Skip to main content

Sound of Yell – Light the Currents (Infinite Greyscale)

Music and art are hardly strange bed-fellows, and indeed the liaison has been an ever-fertile breeding ground for cross-artform collaborations. As releasing records has become a more bespoke affair, editionising what’s effectively several works of art in one has made for creations of rare beauty. So it goes with the Glasgow/Berlin-based Infinite Greyscale label. This new release ticks all the above boxes as part of their exquisitely realised 10” singles club, which has previously hosted work by German electronic duo Mouse on Mars and composer Holly Herndon.

This latest opus from Glasgow's Sound of Yell compounds and emboldens the label's aesthetic at every level. Released in a numbered edition of 300 on single sided aqua-blue vinyl with a screen-printed B-side visualised by Ulrich Schmidt-Novak, and with handmade artwork by label bosses/ curators Paul McDevitt and Cornelius Quabeck.

Sound of Yell is the chameleon-like project of Stevie Jones, whose peripatetic musical adventure began in the 1990s with recently reignited post-rock instrumentalists El Hombre Trajeado, before playing with the likes of Arab Strap and Alasdair Roberts. As Sound of Yell, Jones' ever-expanding ensemble has at various points included former Nalle viola player Aby Vulliamy and vocalist and electronicist Kim Moore, aka WOLF. Jones joins the musical dots with this low-key musical community as and when required.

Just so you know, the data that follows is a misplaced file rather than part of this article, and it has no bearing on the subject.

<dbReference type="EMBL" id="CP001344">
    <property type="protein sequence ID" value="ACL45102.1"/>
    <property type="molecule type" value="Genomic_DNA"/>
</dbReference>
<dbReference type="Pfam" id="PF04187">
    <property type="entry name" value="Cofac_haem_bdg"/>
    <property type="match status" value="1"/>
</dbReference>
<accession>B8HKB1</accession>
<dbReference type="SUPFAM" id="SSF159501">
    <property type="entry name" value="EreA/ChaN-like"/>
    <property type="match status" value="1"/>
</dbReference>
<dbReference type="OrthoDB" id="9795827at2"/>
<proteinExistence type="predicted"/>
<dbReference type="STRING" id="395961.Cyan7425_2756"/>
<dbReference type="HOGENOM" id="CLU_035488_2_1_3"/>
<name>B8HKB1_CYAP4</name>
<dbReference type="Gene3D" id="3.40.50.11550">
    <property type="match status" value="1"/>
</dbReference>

Following the full length Brocken Spectre in 2014 and the Fortunate Fume single the year after, both on Chemikal Underground, a second collection remains pending. This two-part composition is a fully rounded entity in its own right.

Part 1 of Light the Currents was written for a performance at Dundee Contemporary Arts in October 2016 as part of an event to coincide with the major exhibition of work by the late Katy Dove. For the occasion, Jones enlisted flautist Georgie McGeown, Trembling Bells drummer Alex Neilson and vocalist, artist and fellow member with Dove of Muscles of Joy, Vikki Morton.

The result is a bright and jaunty affair, which buzzes in as Jones' busy picked guitar lays down its rhythmic steps that are driven by Neilson, over which McGeown's flute melodies waft in and out. Morton's vocal, augmented by McGeown's harmonies, serves up a pastoral meditation which, all wrapped up in pitter-patting skitters, blossoms into a creation cluttered with an intense sense of life which off-sets the circumstances surrounding its origin.

There's nothing whimsical at play here. A muscularity is at the heart of the song's concentrated insularity, giving it confidence to burst into the open and flower into a fleet-footed dancing bird. At the end, the little flourish that finishes the song seems to take a bow.

Part 2 was written in immediate response to both the exhibition and the experience of playing at it. Wordless, it sounds more reflective, instruments tip-toe around each other, circling woozily until flute, recorder and guitar find common ground on a record produced and presented with every ounce of love it deserves.